ODPEM Government of Jamaica
Office of Disaster Preparedness and Emergency Management
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Earthquake Safety for Children

 


Babies and Children

 

As long as you remain calm (or pretend to be) an earthquake will probably not frighten a baby as they are used to being carried here and there, lifted up and jostled, often without warning.

Bumper pads in the crib or bassinet and soft sides on the play pen will protect the baby. Furniture with low centres of gravity are unlikely to tip over easily. Be sure to remove all hazards in your childs’s room that can fall on the baby, such as pictures, hanging plants, mobiles, tall furniture, light fixtures or mirrors.

Remember the crawling baby or child on a kitchen floor might be hit by object falling from cupboards during an earthquake, so be sure to install strong latches on all cupboards.

If you are away from your child, in another room or outside, do not be tempted to run to the child. Your child will need you after the earthquake and, if you are injured, you may not be able to take care of the child afterwards. The important thing is to take cover where you are until after the earthquake, and if possible, call to the child with directions and reassurance.

If you are with your child at the time of the earthquake, take cover together in a safe place until the shaking stops.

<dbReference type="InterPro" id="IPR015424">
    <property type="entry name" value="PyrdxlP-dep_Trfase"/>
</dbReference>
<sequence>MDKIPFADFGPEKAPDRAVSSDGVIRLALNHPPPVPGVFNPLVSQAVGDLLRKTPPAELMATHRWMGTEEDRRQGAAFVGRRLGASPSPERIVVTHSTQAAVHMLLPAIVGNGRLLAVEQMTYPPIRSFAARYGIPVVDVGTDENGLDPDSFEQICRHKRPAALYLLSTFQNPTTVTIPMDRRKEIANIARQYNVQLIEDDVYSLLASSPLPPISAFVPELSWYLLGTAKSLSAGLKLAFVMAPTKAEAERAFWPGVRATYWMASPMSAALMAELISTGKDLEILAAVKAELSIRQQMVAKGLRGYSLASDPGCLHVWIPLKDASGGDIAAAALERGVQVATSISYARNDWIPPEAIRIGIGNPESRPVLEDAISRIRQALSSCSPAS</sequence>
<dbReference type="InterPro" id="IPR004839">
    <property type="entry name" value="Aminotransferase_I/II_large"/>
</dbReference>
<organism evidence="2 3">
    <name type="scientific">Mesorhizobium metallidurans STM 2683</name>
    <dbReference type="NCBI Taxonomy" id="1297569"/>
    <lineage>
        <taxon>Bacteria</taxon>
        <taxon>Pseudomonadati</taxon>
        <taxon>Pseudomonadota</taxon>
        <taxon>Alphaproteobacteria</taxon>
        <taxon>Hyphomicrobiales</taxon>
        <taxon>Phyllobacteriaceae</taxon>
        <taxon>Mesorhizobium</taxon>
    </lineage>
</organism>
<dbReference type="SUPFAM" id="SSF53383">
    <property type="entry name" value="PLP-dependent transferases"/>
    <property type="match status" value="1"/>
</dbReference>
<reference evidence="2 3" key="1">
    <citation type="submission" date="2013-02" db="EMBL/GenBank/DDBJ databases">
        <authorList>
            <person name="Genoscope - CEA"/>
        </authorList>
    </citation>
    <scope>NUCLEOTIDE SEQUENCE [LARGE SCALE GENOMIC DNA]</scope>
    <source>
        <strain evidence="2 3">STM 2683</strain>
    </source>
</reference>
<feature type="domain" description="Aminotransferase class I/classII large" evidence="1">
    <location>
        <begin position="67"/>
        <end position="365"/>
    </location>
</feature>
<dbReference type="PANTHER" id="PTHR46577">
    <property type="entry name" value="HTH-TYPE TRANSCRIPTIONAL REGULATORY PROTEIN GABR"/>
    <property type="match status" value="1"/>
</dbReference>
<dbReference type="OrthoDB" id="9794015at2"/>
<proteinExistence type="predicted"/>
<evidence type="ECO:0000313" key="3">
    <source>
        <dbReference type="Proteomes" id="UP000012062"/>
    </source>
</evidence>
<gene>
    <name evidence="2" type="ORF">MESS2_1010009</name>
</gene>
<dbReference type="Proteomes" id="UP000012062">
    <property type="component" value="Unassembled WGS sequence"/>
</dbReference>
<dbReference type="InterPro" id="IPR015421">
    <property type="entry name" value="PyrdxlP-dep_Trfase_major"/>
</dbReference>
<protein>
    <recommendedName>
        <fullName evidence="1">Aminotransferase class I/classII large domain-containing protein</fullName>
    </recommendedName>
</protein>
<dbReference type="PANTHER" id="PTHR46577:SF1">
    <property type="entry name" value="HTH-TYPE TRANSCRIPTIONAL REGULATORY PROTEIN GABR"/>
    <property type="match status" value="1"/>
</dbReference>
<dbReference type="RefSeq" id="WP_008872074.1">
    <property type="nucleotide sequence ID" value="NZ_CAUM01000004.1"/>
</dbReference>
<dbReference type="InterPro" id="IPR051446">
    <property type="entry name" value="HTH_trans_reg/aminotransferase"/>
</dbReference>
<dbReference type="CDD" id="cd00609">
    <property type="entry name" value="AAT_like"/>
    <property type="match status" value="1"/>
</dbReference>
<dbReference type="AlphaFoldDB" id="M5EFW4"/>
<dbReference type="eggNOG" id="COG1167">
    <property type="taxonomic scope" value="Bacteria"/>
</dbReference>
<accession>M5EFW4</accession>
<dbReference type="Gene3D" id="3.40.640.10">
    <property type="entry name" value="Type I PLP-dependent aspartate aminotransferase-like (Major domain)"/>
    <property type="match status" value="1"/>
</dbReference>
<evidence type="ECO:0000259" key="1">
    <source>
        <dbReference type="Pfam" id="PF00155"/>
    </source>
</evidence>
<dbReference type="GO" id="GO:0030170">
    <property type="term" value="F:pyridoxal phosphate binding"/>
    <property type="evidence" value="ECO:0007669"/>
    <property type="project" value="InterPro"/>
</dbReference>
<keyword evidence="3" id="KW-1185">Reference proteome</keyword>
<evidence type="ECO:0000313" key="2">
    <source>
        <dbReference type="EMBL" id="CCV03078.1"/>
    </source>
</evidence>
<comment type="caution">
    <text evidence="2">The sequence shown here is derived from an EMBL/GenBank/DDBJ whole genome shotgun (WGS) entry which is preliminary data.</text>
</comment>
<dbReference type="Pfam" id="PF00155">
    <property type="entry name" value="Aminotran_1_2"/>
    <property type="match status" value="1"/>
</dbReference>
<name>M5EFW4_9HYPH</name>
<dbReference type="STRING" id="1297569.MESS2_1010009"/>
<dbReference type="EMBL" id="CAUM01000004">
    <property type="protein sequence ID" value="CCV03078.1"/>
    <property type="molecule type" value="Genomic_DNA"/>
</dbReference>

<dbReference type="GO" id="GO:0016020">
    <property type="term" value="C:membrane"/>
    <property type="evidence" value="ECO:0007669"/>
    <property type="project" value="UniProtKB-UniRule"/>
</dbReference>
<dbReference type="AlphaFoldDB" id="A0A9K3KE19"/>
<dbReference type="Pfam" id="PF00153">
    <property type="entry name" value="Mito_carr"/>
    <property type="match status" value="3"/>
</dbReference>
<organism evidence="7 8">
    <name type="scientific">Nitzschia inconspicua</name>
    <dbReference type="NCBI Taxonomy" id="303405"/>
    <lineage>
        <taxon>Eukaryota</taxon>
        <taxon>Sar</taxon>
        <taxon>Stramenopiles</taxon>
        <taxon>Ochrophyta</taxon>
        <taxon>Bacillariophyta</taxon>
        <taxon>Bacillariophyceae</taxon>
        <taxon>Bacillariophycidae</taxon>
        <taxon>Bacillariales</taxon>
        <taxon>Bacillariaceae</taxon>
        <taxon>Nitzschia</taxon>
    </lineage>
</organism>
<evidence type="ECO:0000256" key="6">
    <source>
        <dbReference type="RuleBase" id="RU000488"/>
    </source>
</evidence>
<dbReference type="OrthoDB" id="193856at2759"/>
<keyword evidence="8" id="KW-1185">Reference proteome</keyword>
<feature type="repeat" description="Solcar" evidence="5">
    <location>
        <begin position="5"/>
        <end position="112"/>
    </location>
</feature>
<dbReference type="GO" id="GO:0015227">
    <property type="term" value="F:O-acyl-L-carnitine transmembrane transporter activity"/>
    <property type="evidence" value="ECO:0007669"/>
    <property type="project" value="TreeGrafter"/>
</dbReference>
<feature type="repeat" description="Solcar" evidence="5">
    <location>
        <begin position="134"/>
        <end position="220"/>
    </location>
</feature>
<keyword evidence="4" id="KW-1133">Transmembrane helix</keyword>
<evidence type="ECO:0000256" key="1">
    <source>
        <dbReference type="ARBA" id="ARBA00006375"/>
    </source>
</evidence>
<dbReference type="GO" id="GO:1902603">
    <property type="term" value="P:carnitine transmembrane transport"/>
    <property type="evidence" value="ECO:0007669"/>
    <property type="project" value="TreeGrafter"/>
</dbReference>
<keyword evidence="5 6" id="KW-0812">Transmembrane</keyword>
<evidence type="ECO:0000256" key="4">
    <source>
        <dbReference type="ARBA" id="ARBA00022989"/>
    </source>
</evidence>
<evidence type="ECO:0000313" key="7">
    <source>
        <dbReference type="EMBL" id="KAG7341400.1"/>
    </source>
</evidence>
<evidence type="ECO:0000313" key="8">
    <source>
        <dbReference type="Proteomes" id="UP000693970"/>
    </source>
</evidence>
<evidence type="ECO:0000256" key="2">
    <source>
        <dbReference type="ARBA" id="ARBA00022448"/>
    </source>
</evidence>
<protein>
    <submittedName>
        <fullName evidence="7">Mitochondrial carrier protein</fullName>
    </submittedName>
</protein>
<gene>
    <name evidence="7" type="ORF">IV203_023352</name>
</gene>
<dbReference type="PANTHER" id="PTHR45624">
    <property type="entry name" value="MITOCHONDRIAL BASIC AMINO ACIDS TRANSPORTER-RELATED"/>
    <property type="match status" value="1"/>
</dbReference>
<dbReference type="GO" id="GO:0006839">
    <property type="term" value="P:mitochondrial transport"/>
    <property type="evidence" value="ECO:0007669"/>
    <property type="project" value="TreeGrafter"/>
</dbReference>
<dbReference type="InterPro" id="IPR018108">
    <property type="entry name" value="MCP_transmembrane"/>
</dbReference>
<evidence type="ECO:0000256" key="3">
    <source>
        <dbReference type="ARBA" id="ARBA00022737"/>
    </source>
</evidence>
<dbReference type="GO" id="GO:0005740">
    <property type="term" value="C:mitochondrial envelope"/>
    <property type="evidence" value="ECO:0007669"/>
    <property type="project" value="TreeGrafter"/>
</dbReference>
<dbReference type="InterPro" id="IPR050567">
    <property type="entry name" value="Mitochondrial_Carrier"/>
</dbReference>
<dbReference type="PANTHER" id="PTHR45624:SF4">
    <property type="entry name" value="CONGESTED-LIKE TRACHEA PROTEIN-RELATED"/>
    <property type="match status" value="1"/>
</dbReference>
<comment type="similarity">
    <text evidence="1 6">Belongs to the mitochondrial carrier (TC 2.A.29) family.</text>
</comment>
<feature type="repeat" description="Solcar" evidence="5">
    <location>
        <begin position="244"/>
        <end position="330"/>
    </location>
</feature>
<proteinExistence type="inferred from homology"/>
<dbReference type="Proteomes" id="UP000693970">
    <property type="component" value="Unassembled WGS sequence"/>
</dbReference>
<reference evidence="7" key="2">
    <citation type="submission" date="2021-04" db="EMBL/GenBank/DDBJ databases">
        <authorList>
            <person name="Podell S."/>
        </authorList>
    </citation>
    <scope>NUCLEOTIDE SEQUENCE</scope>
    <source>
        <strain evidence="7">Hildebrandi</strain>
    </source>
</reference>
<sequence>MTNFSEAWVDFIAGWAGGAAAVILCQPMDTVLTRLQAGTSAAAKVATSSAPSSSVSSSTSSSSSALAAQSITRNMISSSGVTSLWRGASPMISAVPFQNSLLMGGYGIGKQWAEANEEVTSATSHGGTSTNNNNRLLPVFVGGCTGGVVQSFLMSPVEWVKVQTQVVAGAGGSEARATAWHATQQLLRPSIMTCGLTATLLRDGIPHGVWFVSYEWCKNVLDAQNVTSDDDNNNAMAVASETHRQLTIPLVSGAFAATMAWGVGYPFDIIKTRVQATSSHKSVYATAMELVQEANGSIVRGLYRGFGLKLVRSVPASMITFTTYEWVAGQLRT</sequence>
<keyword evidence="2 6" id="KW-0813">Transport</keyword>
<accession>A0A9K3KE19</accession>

When the ground stops shaking, check on the child or children if evacuation is necessary, do so carefully, taking your earthquake kit with you.

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Pre-School Children

Beginning at age two, a child can be taught some safety principles for earthquakes. The "duck and cover" drill can be introduced in low-key ways. Repetition and practice will help the child learn.

Remember to include older children in the discussion about your earthquake plans. For children at school, it is important to remind them about your reunification plans.

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The Child Alone at Home

 

If your child is old enough to be left at home even for short periods, be sure that your instructions are clear. Tell your child how to handle emergencies and where to go. They should know what to do if they smell gas, but unless they are teenagers, should be told to let adults disconnect gas cylinder.

Let your child know which neighbours are most likely to help. There should be more than one, in case one is injured or unavailable. Tell your child to leave you a note letting you know where he or she has gone.

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Baby Supplies

 

Be sure to include supplies for your baby and toddler in your earthquake kit such as formula, bottles, baby food, disposable diapers, and toys.

Remember to include your helper in your earthquake plans as well.

 

 

 

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Related Resources:

 

ODPEM For Kids

 

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